Last week I visited one of my friends (who is a manager at Texas Instruments) to congratulate him on the arrival of his baby boy. He was full of joy and excited and the baby had brought out a certain warmth in him. But at the same time when I asked him about his work he was kind of stressed out for staying away from his work for few days.
Even in the midst of this happiness the pressure of work will always hang around a manager that causes them to take their cell phones & laptop up everywhere. This helps them know what is going on back at office, no matter if you are on vacation or just had a baby!
The everyday life of a manager can rarely be calm especially when they are accountable for greater responsibilities and need to look at things from a broader perspective. For most of managers work is always a never ending phenomenon. Some of them are afraid to take vacation for longer days since they feel, in their absence, the team and the tasks that he delegates would fall into chaos. Either this is a myth or you have not given them the freedom to excel. A well trained team should be able to represent you when you are not around them or at work.
You might want to take a step back and place your team in a situation. Let them see the possibilities and you might be amazed to see that they get results in a different manner than you do but in their own innovative ways. Their capabilities can be beyond your estimation and putting them alone to handle a situation can help you understand it better. For some of you this might sound a little risky or makes you unsure. But you would be surprised to see the unseen skills that they reveal. Skills that you never think they had in them.
A few companies like videogame maker Valve Corp and GE’s Aviation and most of the startups can work on a Boss-less environment! The energy that drives those teams can be because their responsibilities have been acknowledged, they have the freedom to bring forth creative ideas and have clear objectives that they need to accomplish.
Apart from this there are few tips for managers to help their team excel and best represent you even when you are not around.
Stop working and start leading: I often see that managers tend not to delegate rather they are comfortable doing the work by themselves. Because they fear that their team would mess things up or they are not confident in the way their team accomplishes the tasks. Ultimately the manager would end spending long hours at work and fails himself by not paying attention to leading his team.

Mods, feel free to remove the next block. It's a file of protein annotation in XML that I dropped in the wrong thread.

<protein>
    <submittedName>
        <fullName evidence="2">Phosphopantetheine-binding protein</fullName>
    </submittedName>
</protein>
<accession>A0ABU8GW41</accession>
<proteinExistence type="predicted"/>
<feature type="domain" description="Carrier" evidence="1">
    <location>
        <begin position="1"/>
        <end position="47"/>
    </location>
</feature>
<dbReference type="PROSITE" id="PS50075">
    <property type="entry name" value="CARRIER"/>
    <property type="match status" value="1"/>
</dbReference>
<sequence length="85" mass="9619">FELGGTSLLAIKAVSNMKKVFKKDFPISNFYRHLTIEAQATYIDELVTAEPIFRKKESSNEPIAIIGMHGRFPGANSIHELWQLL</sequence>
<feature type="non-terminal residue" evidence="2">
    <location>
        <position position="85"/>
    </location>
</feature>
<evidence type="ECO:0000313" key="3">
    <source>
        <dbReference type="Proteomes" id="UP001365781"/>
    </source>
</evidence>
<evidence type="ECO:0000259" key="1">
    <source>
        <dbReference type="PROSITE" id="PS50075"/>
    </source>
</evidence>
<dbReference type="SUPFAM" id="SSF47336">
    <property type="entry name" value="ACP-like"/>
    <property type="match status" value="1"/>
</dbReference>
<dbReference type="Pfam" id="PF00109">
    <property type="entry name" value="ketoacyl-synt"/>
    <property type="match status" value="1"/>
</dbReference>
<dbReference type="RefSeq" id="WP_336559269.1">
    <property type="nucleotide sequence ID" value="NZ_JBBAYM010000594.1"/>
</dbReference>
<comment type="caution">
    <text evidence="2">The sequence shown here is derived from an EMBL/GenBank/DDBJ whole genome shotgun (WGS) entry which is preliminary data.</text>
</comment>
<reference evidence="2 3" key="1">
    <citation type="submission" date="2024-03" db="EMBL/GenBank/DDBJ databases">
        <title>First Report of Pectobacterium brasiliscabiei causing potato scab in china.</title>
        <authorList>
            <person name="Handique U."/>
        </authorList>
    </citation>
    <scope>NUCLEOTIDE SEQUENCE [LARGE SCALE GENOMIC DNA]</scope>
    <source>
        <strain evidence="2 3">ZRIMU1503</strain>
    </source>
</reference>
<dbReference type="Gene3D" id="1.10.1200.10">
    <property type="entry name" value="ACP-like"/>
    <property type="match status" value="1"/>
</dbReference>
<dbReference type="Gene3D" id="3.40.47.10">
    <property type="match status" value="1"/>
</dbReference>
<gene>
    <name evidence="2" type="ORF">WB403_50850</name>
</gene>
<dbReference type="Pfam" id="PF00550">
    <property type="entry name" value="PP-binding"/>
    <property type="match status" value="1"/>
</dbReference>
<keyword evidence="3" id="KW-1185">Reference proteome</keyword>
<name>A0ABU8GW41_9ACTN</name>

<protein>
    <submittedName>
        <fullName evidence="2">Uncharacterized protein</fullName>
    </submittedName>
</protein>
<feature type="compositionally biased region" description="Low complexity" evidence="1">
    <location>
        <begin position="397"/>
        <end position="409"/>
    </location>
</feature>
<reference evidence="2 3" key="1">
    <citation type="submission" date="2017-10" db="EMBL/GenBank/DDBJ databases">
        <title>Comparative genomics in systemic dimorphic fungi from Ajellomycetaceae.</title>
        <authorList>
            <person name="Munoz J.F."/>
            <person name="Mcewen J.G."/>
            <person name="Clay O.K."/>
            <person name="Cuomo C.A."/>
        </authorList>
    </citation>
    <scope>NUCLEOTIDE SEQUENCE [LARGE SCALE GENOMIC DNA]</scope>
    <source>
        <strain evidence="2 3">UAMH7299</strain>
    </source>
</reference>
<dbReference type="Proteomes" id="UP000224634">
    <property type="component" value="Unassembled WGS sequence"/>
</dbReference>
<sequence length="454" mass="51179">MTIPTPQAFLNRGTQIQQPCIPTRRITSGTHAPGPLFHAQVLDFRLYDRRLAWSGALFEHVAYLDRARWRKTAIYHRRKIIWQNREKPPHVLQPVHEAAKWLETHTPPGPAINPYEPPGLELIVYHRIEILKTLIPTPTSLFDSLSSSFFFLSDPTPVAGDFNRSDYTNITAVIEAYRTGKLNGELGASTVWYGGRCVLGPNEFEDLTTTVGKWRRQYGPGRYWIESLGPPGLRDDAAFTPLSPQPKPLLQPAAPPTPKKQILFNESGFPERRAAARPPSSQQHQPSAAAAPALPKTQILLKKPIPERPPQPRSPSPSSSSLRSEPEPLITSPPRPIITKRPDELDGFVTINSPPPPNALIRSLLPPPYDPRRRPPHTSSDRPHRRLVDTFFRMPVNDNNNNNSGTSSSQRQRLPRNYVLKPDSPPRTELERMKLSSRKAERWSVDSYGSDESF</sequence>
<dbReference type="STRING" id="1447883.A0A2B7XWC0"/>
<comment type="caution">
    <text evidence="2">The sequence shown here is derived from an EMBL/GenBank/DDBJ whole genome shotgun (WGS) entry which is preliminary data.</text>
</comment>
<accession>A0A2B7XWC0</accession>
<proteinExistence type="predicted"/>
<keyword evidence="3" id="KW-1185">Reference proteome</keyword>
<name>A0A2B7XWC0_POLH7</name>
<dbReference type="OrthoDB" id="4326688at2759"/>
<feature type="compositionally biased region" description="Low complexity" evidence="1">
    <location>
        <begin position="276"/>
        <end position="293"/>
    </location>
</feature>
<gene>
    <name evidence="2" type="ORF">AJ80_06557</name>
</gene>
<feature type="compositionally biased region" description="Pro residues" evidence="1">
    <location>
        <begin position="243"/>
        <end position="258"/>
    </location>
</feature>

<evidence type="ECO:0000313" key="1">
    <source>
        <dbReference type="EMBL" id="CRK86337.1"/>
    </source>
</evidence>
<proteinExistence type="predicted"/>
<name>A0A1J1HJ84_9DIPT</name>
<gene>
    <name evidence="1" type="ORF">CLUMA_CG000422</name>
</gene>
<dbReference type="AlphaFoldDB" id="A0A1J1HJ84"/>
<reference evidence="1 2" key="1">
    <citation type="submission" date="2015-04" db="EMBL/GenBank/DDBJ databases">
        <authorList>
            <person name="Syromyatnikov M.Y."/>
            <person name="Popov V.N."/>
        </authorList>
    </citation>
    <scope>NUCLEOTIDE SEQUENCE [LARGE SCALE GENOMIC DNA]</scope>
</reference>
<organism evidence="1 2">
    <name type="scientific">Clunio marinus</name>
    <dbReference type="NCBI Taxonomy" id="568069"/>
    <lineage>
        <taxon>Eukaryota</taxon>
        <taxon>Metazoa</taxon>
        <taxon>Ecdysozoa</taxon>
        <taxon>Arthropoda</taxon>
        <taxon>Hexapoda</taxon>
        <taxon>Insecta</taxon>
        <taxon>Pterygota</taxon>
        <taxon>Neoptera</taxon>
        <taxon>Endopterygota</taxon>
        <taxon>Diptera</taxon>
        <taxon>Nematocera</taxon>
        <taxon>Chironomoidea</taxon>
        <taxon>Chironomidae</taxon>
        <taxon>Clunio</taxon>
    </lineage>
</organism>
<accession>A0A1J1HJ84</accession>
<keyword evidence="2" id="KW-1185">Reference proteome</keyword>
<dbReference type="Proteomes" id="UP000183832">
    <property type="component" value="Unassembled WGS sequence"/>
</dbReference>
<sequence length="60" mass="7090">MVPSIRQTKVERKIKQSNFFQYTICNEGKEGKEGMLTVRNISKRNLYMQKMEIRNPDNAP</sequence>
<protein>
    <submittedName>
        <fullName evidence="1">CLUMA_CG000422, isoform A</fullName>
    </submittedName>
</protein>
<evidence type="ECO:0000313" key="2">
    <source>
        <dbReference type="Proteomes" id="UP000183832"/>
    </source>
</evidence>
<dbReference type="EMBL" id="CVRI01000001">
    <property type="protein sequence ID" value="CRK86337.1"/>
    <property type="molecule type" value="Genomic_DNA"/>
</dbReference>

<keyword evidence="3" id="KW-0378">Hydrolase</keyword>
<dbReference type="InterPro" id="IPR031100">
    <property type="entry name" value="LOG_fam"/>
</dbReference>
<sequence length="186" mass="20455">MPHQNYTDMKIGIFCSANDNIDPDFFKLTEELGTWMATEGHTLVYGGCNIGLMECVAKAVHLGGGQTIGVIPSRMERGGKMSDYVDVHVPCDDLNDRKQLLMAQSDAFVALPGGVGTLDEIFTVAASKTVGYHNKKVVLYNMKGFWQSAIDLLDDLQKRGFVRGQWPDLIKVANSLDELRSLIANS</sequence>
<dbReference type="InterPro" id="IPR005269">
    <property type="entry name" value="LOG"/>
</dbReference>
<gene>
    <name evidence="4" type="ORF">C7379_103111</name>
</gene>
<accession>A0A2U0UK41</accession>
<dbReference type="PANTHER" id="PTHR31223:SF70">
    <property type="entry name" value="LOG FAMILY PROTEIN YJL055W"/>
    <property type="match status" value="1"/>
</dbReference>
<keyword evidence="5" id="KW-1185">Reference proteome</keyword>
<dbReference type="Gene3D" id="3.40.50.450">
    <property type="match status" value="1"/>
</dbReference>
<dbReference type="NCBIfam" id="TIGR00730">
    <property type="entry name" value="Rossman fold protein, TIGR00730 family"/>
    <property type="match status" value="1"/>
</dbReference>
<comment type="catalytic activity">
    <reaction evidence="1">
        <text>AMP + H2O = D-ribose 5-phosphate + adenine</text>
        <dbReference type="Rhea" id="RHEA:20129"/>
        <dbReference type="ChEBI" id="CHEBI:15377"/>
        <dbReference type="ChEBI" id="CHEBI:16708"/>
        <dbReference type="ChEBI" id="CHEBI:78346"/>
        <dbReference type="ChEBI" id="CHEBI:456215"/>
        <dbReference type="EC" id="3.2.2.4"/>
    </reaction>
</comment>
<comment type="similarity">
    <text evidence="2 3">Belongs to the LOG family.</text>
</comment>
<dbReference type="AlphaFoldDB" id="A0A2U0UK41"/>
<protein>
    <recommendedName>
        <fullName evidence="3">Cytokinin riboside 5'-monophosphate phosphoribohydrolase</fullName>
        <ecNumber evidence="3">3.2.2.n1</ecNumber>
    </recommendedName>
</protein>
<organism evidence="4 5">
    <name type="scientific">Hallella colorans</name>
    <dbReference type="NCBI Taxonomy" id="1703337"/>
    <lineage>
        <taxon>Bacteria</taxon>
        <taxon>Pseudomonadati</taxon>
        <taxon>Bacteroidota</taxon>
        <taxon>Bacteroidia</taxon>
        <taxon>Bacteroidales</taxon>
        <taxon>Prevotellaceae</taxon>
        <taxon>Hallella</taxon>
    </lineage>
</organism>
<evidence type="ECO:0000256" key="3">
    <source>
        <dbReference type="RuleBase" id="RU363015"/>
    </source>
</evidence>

Avoid doing day to day tasks: Since you need to look things from a broader perspective, leaving day to day and the most common and critical tasks with your team can help you deal with the strategic elements. Your role comes with responsibilities where people want you to use broad brushstrokes rather than focusing on the details.
Leave your old shoes: There would be certain tasks that you were doing previously but now that you are a manager leave those grass roots tasks to be done by your team. For example a Software developer who is promoted to a lead role should look at doing less of basic programming. Let that be handled by your team and use your expert knowledge to refine it while educating your team about it.
Figure out who is good at what: Understanding your resource and figuring out who is the expert on what will help you to delegate effectively. Let you best designer do your designing, have your best writer do the draft of a memo or write up an important report etc. Let them take the ownership and help them succeed in what they do and use their full potential at the best. Give them sufficient access to the information and resources.
A few of the insights here are from a book ‘Do Nothing‘ which I read recently by J. Keith Murnighan. Worth reading!!
He says ” Here’s what you can actually do: to be a truly effective leader, you should be a facilitator and an orchestrator. Rather than doing work that your team members can do, help them do their jobs better. Facilitate their performance rather than interfering with it. Then add a touch of orchestration, to make sure that Annie finishes her work before William does his so that everything will be ready at the right time. When you facilitate and orchestrate well, your team members will work well, individually and collectively”
What do you do to orchestrate your team?